Salah's form leaves Egypt's pundits looking for explanations
In trying to understand Mohamed Salah's disappointing form so far this season, Egyptian sports pundits are coming up with explanations that range from the rational to the outlandish.
Salah's form is dominating conversation - and concern - among sports commentators, reflecting the love Egyptians have for a native son who scored 44 goals in his first season for Liverpool, including 32 in the Premier League.
"Salah must not look back at last season, whether it's his goal scoring or his exceptional form," said Islam el-Shater in Cairo's independent Al-Masry Al-Youm newspaper. "What he must do is to do what his coach (Juergen Klopp) asks of him so he does not lose his starting place."
El-Shater also said that it was not uncommon for star strikers to go through occasional goal droughts.
But some observers have another worry over the 26-year-old star, who has scored 39 goals in 60 games for Egypt.
"That (smile) is missing since the start of this season because of the pressure he is under" to score in every game, top soccer commentator Hassan el-Mistekawi wrote last week in the independent al-Shorouk newspaper
Ironically, speculation about Salah's form coincides with Liverpool's perfect start to the season in the Premier League with six straight wins.
"Whether it is him or the fans, Salah is being compared to (Cristiano) Ronaldo and (Lionel) Messi and perhaps he began to believe that he can score 40-50 goals every season," wrote Mohammed el-Bourmy in Al-Masry Al-Youm.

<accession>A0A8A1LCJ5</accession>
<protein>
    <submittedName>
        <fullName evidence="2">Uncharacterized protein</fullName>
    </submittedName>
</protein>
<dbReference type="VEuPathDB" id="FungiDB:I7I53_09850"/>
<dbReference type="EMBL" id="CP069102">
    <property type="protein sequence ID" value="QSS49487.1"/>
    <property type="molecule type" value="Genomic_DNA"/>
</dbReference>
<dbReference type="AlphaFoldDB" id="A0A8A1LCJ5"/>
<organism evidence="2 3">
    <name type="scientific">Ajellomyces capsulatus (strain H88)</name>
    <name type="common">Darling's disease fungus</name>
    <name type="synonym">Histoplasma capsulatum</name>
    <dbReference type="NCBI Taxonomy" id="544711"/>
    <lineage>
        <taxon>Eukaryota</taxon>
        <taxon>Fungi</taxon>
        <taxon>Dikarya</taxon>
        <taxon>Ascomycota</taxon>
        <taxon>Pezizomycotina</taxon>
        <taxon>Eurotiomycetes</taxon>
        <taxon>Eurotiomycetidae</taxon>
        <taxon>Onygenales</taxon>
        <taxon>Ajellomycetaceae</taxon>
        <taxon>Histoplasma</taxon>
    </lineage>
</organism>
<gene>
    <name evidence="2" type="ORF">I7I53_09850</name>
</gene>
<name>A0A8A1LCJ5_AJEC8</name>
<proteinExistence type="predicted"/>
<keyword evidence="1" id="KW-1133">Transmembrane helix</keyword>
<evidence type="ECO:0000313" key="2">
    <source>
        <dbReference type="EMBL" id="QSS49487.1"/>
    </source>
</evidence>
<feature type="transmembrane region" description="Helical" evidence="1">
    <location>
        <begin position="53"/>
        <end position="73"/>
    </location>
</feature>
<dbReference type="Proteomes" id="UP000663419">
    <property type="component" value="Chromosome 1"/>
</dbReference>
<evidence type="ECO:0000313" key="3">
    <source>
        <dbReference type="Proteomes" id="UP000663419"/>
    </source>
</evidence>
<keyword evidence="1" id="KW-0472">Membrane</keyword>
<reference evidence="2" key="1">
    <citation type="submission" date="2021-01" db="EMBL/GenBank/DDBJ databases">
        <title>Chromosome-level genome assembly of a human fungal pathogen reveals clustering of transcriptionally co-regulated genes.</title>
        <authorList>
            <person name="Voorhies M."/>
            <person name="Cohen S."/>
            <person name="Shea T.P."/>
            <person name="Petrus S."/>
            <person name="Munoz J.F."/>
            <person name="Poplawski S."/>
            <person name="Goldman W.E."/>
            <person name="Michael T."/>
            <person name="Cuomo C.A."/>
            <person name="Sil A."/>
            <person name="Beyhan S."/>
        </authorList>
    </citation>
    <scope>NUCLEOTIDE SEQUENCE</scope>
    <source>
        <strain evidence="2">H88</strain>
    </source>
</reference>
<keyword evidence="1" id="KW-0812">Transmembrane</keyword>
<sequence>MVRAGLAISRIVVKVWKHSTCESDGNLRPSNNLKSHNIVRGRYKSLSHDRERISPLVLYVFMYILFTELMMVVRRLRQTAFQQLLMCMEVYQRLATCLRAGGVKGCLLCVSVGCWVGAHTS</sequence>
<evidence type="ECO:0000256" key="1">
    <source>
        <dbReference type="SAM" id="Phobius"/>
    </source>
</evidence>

"He is not required to do this, but rather to have a good season with, say, 20 goals to his name, and enjoy himself because Liverpool this year is a better team than last year."
It is too early to say whether Salah's third goal of the season, against Southampton in the Premier League on Saturday, signals a return to form.
According to one theory making the rounds, Salah has been deeply distracted by his on-off dispute with the national soccer federation though he appeared happier in the Southampton game.
Recalling the popular and political pressure that forced the federation to back down in its standoff with Salah over his image rights and improved discipline at the Pharaohs' camps, Abdou Mubasher of the state-run Al-Ahram daily claimed the federation was now out to get the Liverpool star.
"They did not and will never forget," he wrote. "They began to behave like they are seeking revenge."
Another theory goes even further and claims that Senegal's Sadio Mane, Salah's fellow Liverpool striker, was starving the Egyptian of scoring chances out of jealousy.
"Mane is thinking of Salah's last season stats and is trying to push Salah out of the picture," said Karim Said, editor of YallaKora, a popular online sports website.
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